raising concerns especially about confidentiality of personal farm information. Maryland law assured protection of data for three years; FOIA applicants argue it subsequently becomes public information. That concerns Illinois farmers. As a federal court ruled last week in a second case seen by some as a potential step toward Chesapeakestyle regulation of the Upper Mississippi River Basin (see below), Illinois Farm Bureau’s Resolutions Committee is soliciting member input on proposals to strengthen protection of electronic and other farm data. “As you move forward, make sure those plans are locked tight,” Councell recommended at a recent Illinois Corn Growers Association meeting. EPA charged each Chesapeake-region state with developing its own watershed implementation plan. Maryland has set more stringent guidelines than surrounding states. According to Councell, Gov. Martin O’Malley feels that “because we’re in the heart of the bay, we have to lead the way.” EPA completed its initial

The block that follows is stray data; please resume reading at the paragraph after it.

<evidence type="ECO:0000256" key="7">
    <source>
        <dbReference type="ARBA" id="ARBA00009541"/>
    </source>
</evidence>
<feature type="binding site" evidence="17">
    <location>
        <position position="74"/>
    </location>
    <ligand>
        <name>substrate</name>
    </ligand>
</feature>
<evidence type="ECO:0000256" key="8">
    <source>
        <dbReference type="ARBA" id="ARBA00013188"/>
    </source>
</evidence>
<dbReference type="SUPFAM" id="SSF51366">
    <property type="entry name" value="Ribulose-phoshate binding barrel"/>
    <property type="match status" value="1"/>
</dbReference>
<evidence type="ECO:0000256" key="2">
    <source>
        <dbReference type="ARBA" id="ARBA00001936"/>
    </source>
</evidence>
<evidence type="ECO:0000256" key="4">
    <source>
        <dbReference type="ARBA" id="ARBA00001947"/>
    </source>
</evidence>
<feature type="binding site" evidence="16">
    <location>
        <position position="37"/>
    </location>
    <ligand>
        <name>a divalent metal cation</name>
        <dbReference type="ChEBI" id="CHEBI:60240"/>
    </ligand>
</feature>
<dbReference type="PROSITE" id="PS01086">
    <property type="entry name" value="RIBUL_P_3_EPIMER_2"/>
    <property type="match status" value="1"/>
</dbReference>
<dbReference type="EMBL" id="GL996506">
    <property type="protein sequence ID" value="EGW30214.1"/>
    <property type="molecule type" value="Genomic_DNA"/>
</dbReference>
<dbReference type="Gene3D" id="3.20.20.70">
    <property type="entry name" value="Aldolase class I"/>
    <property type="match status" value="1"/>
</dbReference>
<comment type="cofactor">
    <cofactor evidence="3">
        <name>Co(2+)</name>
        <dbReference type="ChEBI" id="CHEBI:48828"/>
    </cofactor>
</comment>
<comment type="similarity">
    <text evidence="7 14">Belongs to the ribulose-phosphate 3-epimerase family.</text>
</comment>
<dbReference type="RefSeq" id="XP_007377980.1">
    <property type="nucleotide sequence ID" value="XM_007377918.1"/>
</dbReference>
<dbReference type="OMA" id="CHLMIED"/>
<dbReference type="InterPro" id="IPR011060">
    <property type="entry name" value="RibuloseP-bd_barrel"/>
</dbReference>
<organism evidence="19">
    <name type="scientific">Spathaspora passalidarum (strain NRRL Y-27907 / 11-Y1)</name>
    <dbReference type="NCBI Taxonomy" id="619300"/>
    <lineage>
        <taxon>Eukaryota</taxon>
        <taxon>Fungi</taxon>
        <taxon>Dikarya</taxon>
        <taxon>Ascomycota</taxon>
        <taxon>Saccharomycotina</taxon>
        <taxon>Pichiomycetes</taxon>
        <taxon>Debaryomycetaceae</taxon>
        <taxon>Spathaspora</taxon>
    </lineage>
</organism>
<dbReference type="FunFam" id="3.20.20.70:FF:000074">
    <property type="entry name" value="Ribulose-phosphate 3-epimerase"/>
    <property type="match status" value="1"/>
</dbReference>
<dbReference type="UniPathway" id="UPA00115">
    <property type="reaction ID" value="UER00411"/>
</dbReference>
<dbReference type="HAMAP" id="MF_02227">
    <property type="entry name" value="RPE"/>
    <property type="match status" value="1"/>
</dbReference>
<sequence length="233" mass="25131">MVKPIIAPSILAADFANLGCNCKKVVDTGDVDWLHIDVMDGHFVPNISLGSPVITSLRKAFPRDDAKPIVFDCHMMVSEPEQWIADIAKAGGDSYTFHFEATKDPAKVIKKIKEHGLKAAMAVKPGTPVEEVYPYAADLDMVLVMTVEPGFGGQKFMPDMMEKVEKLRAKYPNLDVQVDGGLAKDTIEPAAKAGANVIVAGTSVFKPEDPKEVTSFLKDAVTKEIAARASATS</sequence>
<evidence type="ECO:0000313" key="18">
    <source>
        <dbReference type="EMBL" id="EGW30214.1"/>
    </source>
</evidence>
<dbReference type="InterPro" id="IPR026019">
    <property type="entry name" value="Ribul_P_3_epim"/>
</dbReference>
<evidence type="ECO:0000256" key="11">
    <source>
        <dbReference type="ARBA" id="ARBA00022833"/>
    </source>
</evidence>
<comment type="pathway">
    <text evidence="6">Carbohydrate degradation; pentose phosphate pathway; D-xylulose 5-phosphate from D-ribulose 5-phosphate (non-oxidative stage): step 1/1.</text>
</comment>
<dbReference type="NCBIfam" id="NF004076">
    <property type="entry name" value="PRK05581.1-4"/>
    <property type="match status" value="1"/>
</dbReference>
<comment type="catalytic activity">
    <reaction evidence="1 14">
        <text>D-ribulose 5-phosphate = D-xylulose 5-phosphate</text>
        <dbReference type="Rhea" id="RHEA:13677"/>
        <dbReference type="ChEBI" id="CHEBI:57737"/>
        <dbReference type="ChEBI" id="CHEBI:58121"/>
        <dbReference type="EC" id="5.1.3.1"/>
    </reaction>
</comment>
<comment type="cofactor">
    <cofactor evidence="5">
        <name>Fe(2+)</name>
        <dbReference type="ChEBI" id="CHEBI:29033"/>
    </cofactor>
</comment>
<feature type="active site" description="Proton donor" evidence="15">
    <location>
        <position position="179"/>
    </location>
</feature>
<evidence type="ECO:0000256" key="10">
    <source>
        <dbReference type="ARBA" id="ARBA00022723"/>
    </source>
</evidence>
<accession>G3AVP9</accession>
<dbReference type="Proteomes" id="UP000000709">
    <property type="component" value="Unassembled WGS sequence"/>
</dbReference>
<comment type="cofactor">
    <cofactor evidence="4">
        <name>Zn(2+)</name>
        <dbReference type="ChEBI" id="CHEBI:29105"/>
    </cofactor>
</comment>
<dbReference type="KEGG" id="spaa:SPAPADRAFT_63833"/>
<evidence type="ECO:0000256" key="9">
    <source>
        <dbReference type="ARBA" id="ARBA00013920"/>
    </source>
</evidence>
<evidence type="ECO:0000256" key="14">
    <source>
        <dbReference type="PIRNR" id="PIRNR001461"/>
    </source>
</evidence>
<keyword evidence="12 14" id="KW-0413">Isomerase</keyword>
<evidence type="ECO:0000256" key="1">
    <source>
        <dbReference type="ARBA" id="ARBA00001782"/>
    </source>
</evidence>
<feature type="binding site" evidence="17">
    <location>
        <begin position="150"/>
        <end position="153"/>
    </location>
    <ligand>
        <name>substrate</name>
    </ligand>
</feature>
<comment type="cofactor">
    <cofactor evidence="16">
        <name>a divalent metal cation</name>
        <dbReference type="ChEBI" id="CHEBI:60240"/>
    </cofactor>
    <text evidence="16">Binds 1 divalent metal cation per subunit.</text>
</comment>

study of the bay watershed in 1983. By 1998, 1 million out of 1.4 million cropland acres were enrolled in Maryland’s voluntary nitrogen-based nutrient management plan program. But a 1997 fish kill in two bay area rivers spurred officials to propose mandatory nutrient management plans. Councell said farmers “embraced it,” but then the federal court handed down its 2009 edict. If current Maryland-style rules are imposed in the Mississippi Basin, “it’s going to change the way you farm,” Councell advised Illinois growers. While nutrient standards in some cases may “make you a more efficient user of fertilizer,” he noted bay area regulators consider only total field applications without factoring variables such as overlap at turn rows or woodland field borders. He cited one neighbor delayed in top-dressing wheat pending agency review of his required nutrient plan. “As this thing tightens up, it’s going to require us to apply these nutrients where we’ll get the most bang,” Councell said.